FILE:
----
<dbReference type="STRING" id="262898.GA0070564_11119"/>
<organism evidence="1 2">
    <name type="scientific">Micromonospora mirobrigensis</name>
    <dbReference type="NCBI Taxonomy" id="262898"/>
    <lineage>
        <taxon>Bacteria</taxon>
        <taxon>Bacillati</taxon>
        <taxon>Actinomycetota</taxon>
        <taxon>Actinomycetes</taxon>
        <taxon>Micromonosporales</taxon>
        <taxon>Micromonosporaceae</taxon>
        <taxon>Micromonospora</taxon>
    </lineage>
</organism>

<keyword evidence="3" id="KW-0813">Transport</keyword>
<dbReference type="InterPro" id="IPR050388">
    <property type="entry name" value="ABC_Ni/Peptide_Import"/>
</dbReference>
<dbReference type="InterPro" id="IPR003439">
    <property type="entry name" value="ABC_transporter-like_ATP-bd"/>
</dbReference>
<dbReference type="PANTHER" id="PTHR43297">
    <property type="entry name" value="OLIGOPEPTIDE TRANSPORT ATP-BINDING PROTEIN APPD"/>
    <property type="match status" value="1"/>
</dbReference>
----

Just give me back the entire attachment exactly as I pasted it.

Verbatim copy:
<dbReference type="STRING" id="262898.GA0070564_11119"/>
<organism evidence="1 2">
    <name type="scientific">Micromonospora mirobrigensis</name>
    <dbReference type="NCBI Taxonomy" id="262898"/>
    <lineage>
        <taxon>Bacteria</taxon>
        <taxon>Bacillati</taxon>
        <taxon>Actinomycetota</taxon>
        <taxon>Actinomycetes</taxon>
        <taxon>Micromonosporales</taxon>
        <taxon>Micromonosporaceae</taxon>
        <taxon>Micromonospora</taxon>
    </lineage>
</organism>

<keyword evidence="3" id="KW-0813">Transport</keyword>
<dbReference type="InterPro" id="IPR050388">
    <property type="entry name" value="ABC_Ni/Peptide_Import"/>
</dbReference>
<dbReference type="InterPro" id="IPR003439">
    <property type="entry name" value="ABC_transporter-like_ATP-bd"/>
</dbReference>
<dbReference type="PANTHER" id="PTHR43297">
    <property type="entry name" value="OLIGOPEPTIDE TRANSPORT ATP-BINDING PROTEIN APPD"/>
    <property type="match status" value="1"/>
</dbReference>